Next we shift from the Old Testament to the New Testament and begin to see a subtle change. Matthew’s Beatitudes differ from Old Testament emphasis on: following Jewish law, living a moral life, and receiving blessings and prosperity in the present. The New Testament emphasis changes to God’s desire for us to have a “conversion of the heart”, receive blessings of the spirit, and take up the mission to be the salt and light of Christianity.

As I read these first lessons taught by Christ, I am struck by the profound vulnerability we must accept: to be open, thoughtful, flexible, courageous, respectful, and humble as we discern our next path.

Monday, July 12, 2010

Late Night Wrestling By Barb Wirt

Do you ever wake in the morning entangled in the bed sheets and clutching your pillow. Maybe, like Jacob, you've experienced some "Late Night Wrestling". Sometimes issues/problems that can be ignored during the day surface during the night when we're free of the activities and noise and activity.

Jacob is returning to face Esau, his estranged brother. With good reason he is fearful of what this meeting will be like. That trickster Jacob not only tricked his older brother into giving him his birthright, he also tricked his dying father who's sight was failing into giving him the Blessing that was really for Esau.
As he sleeps alone on the river bank he is challenged by an unidentified opponent. Was it Esau who had come out to over power him? Maybe it was a robber finding easy prey in this man sleeping alone.

The wrestling match continued through the night ending in a draw. Increasingly we sense that the unidentified opponent is actually God. Unable to overpower Jacob he dislocates his hip. Refusing to identify himself he never-the-less grants Jacob's request for a blessing - this took considerably more effort than the blessing he tricked his father into giving. God then changes Jacob's name to Israel - for he has struggled with God and prevailed. Jacob is left with a limp, but he has also received God's blessing.

As we talked in the Bible Study following church, we all face struggles, even the church struggles at times. Decisions to take out a mortgage and enclose the courtyard required some serious discussion/wrestling. Members felt that the decision was only made after everyone was encourage to have input- made to feel that they were part of the decision. The same was true of deciding to build The Triumph House. Both were bold steps.

Why did God choose to wrestle with Jacob? Maybe because that is a very one-on-one type of match.

It certainly put Jacob up front and personal with God.

Life is good at Sunnyside - The mortgage was paid off early. The Triumph House was blessed today.

So what is the challenge? That, my friends, is the question. What is God calling us to wrestle with now?

We have received God's blessing in the past! How is God waiting to bless us in the future?

Wednesday, July 7, 2010

Jacob Wrestles with An Angel- Genesis 32:22-32- By: Abbe Golden

Our stepping-stones journey takes us next to the story of Jacob wrestling with an angel. I don’t usually associate wrestling with angels. Usually I think of angels as something peaceful and comforting. But this is a major struggle with Jacob ending up with his hip being put out of joint. So why did this wrestling match occur?

In the end Jacob states that he has seen God face to face, so there is no doubt that God has called Jacob. But why did Jacob wrestle all night? Was Jacob just another reluctant participant in following God’s will? Maybe. But the scriptures state that Jacob prevailed against the angel and for that the angel grants Jacob’s request to be blessed.

As we journey along with each other, at times. it may seem like we are in a wrestling match with God and perhaps even with each other. Let us prevail in finding God’s will and be blessed by God.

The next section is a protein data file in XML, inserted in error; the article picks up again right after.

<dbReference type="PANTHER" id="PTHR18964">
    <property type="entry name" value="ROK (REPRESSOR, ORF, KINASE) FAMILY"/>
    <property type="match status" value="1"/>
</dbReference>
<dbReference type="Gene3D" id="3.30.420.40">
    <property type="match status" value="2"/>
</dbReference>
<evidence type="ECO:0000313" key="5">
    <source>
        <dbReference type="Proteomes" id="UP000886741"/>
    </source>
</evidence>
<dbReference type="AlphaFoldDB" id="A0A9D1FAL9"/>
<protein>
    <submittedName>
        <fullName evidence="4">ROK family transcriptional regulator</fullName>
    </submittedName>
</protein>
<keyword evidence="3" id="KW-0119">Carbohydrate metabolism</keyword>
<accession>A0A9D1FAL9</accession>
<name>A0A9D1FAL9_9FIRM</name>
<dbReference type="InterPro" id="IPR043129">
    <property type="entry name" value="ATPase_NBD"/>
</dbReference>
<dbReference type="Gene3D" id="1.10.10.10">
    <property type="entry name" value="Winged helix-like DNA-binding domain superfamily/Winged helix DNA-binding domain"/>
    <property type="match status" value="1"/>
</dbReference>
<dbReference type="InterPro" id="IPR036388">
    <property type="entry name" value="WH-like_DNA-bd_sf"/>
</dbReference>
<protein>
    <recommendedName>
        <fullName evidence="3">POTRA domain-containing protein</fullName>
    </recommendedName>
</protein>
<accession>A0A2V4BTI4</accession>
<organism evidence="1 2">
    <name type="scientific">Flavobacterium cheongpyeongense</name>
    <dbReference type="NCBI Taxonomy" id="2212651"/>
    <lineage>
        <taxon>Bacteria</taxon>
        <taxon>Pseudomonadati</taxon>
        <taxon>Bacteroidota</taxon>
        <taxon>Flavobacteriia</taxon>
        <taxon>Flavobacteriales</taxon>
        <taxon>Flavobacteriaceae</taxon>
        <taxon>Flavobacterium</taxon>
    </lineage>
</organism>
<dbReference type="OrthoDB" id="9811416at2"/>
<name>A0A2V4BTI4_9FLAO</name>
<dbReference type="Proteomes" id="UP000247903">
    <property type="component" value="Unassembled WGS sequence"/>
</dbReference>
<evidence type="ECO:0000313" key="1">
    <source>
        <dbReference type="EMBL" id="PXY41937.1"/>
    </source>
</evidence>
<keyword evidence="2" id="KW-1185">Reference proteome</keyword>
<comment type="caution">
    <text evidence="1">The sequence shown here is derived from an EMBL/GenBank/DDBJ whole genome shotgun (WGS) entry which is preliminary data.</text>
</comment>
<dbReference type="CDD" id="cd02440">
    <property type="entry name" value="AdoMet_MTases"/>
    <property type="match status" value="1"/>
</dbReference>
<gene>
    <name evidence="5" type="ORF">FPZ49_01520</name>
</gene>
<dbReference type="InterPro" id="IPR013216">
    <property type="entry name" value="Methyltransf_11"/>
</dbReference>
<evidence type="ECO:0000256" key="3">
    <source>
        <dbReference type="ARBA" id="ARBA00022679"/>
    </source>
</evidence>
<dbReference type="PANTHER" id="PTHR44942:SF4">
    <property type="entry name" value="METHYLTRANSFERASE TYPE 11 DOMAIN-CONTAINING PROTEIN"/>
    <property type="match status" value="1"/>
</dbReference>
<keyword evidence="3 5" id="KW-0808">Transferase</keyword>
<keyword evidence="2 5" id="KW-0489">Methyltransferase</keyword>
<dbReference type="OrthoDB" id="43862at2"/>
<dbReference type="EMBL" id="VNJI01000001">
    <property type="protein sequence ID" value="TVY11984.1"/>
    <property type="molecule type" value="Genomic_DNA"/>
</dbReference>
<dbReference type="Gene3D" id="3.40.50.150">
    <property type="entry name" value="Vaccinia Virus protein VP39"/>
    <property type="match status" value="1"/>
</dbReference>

Sunday, July 4, 2010

Waiting in Silence by Pastor Jamie

Last evening our family enjoyed a wonderful 3rd of July together.

About 9:30 we started a fire in our backyard and sat together in lawn chairs. Peter set off a few small fountains (fireworks.) We watched our neighbors shooting fireworks high into the air. It was relaxing and a lot of fun.

And it was loud!

At times it felt like the ground was shaking beneath us. The booms were loud and clear. Our dog Molly snuggled up close as the sounds made her nervous. We covered our ears and marveled at the noise as well as the beauty of the colors shooting high in the air.

In this morning's sermon as well as our Stepping Stones Bible Study afterwards, we reflected on the moment of worship when Zechariah entered the sanctuary of the temple to burn incense before God. He met an angel who brought the news that he and Elizabeth would finally have a baby--John the Baptist--in their advanced years.

Zechariah couldn't believe it. And so his voice was taken and he was mute for nine months.

Nine months of silence! Perhaps it was difficult. Perhaps it was wonderful. Perhaps Elizabeth enjoyed the quiet. Perhaps she was desperate for Zechariah to say something...anything.

But that silence and its ending brought forth the incredible news of the naming of the son who was promised. "His name is John," Zechariah declared. He would be the forerunner of the Messiah who would proclaim the mercy of God.

As we step on these stones toward the future of our church, this story encourages us to recognize these steps:

1. Prayer is the beginning. Zechariah, Elizabeth and the whole community prayed. They prayed for their whole lives. Their prayer was honored and answered. We are called to pray as individuals and a community for discernment, guidance and direction.

2. Silence is good. The 9 months of silence resulted in beautiful words and trust in God's guidance. While we may be tempted to jump forward to specific answers and vision for Sunnyside, it is healthy for us to take time to wait on the Lord, and listen to the voice of the Spirit as well as one another.

3. Trust that God will accomplish God's purposes. Nothing would stop God from accomplishing mercy and grace through Jesus Christ. Likewise, God will accomplish God's purpose through our church.

On this 4th of July evening, the noise will probably be louder than last night. I hope it will be a reminder to all of us to pause and be silent before God, listening to the still small voice of the Spirit and the loud boom of God's call.